My father carries around a giant key chain with keys for the house, office, cars, shed, garage, boat, and a key for his gun cabinet. Mind you, I know better than to suggest that he replace even one lock with a biometric (electric) lock, but as I review the latest generation of these locks I am tempted to at least replace his house and gun cabinet locks with a good biometric lock.
The term biometric authentication refers to the methods for uniquely recognizing humans based upon one or more intrinsic physical traits. In computer science, in particular, biometrics is used as a form of identity access management and access control. Fingerprint recognition is a subset of biometric authentication and was first used thousands of years ago as a signature on clay tablets. The real art of fingerprint pattern analysis picked up momentum in the early 19th century when law enforcement used fingerprints to identify criminal suspects. In 1905 the US Army began using fingerprints and later that year the U.S. Department of Justice forms the Bureau of Criminal Identification in Washington, DC to provide a centralized reference collection of fingerprint cards.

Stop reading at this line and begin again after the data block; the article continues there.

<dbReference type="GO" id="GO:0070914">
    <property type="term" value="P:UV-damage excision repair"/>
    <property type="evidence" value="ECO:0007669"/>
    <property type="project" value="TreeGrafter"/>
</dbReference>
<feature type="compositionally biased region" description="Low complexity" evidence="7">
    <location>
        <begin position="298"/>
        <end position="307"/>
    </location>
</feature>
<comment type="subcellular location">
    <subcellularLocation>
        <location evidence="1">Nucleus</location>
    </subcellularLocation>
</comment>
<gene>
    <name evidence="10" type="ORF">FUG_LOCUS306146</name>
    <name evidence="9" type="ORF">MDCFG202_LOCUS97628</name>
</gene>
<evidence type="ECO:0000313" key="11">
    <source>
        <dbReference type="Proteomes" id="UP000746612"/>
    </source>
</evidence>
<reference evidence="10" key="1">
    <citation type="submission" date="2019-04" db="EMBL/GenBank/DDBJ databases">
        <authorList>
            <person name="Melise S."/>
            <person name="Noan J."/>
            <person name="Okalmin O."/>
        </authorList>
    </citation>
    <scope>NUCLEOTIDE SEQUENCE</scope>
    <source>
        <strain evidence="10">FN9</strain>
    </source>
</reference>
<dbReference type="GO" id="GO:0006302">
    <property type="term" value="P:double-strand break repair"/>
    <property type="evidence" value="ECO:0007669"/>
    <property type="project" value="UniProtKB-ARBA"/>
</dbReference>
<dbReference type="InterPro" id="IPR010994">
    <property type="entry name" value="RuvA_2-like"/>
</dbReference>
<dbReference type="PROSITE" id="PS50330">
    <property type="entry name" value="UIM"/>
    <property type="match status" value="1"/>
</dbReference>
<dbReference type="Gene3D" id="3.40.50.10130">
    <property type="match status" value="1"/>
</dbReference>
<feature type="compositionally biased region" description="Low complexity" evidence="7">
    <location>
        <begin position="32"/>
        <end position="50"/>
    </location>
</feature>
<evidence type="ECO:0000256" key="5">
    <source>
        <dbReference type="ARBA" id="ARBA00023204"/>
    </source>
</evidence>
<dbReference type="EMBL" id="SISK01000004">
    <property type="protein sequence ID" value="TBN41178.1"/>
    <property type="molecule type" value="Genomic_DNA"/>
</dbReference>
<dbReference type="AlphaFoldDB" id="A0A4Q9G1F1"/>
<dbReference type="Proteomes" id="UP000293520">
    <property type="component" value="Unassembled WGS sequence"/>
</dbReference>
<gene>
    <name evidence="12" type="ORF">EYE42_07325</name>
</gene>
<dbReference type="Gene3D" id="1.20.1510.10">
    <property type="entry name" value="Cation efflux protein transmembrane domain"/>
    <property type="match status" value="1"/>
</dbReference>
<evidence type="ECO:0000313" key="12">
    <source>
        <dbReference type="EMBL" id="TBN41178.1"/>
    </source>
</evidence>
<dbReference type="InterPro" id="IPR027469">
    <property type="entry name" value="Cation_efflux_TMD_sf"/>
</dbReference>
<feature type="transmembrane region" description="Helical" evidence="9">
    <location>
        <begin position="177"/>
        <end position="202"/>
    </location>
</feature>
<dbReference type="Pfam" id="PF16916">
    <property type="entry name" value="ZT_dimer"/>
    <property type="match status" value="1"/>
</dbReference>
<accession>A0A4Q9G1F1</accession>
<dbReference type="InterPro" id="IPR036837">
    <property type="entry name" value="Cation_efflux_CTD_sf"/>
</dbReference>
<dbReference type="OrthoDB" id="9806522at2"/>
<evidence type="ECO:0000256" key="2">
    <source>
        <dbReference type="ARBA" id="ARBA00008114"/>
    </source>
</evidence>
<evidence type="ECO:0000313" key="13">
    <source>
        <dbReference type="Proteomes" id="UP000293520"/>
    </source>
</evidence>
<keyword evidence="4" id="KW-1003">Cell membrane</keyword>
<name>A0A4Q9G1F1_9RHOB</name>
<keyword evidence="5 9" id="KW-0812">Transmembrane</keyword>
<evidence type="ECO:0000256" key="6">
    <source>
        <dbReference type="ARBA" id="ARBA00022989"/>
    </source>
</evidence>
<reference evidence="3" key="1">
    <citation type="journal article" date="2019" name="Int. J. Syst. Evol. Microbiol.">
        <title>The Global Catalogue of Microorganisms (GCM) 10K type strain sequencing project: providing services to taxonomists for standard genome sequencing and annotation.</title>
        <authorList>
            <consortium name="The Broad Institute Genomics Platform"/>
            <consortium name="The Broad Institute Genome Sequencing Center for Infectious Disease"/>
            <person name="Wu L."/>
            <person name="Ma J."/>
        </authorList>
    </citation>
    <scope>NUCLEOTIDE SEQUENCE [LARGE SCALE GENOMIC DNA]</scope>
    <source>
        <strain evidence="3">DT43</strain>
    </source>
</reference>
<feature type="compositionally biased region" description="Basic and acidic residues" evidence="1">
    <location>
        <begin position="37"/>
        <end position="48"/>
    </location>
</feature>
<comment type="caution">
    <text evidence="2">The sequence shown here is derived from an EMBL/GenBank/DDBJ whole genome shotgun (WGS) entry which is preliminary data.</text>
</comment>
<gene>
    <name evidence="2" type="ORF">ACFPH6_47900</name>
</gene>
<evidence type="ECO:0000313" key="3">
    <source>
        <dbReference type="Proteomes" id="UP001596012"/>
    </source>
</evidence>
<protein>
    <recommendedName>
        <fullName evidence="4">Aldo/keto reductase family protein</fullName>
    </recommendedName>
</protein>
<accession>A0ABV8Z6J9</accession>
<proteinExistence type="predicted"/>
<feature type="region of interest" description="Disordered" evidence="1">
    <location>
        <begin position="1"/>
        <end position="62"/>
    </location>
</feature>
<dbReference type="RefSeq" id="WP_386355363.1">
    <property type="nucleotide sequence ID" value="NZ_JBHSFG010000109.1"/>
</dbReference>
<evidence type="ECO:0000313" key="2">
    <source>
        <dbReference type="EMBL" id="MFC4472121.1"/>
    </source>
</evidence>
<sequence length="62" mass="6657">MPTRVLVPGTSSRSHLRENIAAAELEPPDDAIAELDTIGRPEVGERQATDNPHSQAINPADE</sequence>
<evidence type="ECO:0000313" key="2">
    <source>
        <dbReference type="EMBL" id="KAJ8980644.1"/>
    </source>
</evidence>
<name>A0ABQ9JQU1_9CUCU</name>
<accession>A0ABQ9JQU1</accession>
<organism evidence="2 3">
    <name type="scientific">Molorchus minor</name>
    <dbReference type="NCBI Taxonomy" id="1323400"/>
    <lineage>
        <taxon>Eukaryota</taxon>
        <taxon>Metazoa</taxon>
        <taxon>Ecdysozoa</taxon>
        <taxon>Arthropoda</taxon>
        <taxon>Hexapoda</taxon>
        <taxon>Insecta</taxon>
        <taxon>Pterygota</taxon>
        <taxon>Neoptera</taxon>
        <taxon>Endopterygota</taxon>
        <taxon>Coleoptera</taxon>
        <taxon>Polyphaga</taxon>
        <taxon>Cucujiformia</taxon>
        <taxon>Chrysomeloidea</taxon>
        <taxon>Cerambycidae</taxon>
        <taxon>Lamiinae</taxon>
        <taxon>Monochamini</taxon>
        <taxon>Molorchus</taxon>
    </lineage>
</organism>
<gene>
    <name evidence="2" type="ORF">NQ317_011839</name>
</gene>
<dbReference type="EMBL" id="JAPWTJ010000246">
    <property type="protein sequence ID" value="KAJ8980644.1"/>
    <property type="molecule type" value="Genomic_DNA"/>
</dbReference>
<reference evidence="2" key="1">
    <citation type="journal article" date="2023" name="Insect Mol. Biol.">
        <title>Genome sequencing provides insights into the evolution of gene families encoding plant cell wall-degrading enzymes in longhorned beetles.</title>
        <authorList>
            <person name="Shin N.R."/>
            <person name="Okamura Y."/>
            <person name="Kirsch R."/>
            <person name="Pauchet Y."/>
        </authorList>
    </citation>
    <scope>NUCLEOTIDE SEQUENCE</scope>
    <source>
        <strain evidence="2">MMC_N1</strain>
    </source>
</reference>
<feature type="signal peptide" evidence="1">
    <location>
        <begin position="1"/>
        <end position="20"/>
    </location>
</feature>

The adoption of computer based fingerprint analysis systems in the early 1990s by several federal law enforcement groups gave the green light to millions of dollars in funding research into commercial applications of fingerprint recognition. So, 20 years of research and development has delivered this last generation of fingerprint authentication locks and devices that are a remarkable combination security and convenience.
In addition to fingerprint recognition here are just a few biometric authentication processes used in commercial and private security devices:
And just for fun here are a few movies with examples of these biometric authentication devices:
Minority Report, Gattaca, Demolition Man, Angels and Demons.